“Two Spirit” may sound like a new terms for most people, however, it has been around since 1990 in Canada. The term “Two Spirit” is used as an umbrella term encompassing people of all nations. Prior to 1990, the term used for these people was Berdache, but many nations have had specific names for such people such as Winkte in the Lakota language and Nadleeh in the Navajo language. There are images from the 1800s showing Two Spirit people, one of the most well-known being We-Wha of the Zuni nation. Two Spirit identities vary greatly from nation to nation, but some characteristics remain among them.
Two Spirit does not have regards to assigned sex at birth or sexual orientation, but instead, Two Spirit people have a male spirit and a female spirit both inside them, understanding gender as a spectrum instead of a dichotomy. Two Spirit people, in most nations, are not referred to as “male” or female” but instead given an alternative gender. Depending on the nation and Indigenous language, a Two Spirit person was referred to by a third gender (when the Indigenous language did not have a distinction between male and female-bodied Two Spirit people) or a fourth gender (when the Indigenous language did specify between male and female-bodied Two Spirit people). A Two Spirit person may enjoy activities of the opposite sex, work in environments typical of the opposite sex, and have characteristics and temperaments typical of the opposite sex.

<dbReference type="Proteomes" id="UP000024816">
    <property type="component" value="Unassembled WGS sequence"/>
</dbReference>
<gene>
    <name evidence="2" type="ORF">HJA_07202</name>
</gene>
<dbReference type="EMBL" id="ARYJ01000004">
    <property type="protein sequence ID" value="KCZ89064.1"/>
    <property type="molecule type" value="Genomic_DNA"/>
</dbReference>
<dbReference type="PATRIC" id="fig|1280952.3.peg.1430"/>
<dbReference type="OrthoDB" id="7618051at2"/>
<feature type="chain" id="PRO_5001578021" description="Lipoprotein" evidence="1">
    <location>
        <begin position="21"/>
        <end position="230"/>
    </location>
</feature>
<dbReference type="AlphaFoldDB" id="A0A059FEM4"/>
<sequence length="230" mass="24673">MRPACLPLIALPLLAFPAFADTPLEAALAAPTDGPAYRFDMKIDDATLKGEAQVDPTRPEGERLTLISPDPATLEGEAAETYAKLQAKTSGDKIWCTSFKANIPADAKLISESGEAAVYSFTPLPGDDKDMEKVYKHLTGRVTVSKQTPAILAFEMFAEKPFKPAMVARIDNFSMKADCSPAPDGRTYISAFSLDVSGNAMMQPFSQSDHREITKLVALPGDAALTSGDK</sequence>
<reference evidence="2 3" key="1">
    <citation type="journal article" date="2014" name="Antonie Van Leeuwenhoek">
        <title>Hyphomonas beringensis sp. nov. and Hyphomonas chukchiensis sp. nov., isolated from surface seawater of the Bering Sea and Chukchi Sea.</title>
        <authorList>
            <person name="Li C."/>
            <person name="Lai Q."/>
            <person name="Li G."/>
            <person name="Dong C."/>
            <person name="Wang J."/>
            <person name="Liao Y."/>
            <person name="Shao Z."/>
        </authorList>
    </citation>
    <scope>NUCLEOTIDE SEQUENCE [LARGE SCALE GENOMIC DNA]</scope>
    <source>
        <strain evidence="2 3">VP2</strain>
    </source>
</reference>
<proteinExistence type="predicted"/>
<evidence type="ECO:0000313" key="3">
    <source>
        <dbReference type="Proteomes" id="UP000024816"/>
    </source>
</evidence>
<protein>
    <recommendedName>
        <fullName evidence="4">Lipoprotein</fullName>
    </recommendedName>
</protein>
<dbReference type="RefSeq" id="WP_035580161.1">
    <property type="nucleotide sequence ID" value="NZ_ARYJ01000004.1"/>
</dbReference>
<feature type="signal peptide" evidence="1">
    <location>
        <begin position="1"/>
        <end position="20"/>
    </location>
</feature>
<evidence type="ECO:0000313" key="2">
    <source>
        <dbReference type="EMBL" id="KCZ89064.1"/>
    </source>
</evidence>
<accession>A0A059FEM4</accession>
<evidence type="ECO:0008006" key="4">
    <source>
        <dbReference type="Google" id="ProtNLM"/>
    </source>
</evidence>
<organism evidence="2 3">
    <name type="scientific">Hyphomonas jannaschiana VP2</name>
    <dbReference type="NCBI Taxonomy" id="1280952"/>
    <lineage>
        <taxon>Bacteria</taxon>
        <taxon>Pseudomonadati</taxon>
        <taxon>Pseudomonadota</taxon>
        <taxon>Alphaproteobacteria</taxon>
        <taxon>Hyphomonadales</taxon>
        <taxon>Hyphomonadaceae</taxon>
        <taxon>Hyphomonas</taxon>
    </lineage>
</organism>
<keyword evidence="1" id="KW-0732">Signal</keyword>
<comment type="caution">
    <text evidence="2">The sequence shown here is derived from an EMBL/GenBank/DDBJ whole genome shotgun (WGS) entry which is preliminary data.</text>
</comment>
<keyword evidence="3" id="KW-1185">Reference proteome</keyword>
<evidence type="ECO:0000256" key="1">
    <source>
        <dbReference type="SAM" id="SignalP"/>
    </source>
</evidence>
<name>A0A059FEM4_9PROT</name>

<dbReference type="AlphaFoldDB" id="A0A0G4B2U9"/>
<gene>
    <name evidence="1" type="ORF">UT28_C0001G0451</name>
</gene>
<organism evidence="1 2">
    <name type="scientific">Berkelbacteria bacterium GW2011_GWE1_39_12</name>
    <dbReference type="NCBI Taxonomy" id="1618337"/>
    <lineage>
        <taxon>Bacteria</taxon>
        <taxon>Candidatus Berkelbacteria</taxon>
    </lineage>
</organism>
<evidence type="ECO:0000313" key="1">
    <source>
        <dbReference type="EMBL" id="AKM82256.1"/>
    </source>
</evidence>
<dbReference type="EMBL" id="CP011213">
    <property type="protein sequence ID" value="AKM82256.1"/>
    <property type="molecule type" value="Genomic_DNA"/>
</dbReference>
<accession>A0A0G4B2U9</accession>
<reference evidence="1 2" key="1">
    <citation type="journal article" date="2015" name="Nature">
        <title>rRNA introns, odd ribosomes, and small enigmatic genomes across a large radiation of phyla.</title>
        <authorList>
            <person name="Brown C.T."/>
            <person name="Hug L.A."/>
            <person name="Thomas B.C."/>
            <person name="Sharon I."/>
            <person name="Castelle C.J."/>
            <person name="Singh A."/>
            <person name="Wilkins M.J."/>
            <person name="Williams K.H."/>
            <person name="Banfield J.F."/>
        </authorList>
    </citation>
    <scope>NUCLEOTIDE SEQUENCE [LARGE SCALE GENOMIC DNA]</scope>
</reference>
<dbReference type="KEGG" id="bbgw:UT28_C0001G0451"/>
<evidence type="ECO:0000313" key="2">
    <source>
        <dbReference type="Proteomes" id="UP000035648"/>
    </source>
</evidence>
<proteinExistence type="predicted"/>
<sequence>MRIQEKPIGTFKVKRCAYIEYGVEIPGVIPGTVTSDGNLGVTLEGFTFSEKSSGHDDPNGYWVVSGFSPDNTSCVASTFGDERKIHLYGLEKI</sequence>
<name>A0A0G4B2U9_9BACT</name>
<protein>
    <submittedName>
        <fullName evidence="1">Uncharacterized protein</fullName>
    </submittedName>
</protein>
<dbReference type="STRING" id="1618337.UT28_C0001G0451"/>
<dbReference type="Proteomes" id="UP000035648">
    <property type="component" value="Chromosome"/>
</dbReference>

Two Spirit people and their traditions were forced to go underground with European colonization. Two Spirit people were fed to dogs, forced into schools were assigned sex at birth was forced onto them. Male sex children were forced to cut their hair and wear male clothing and female sex children were forced to wear dresses. Many traditions were lost due to marginalization and violence, but in the last 20 years Two Spirit gatherings, Pow Wows, and traditions have become more common.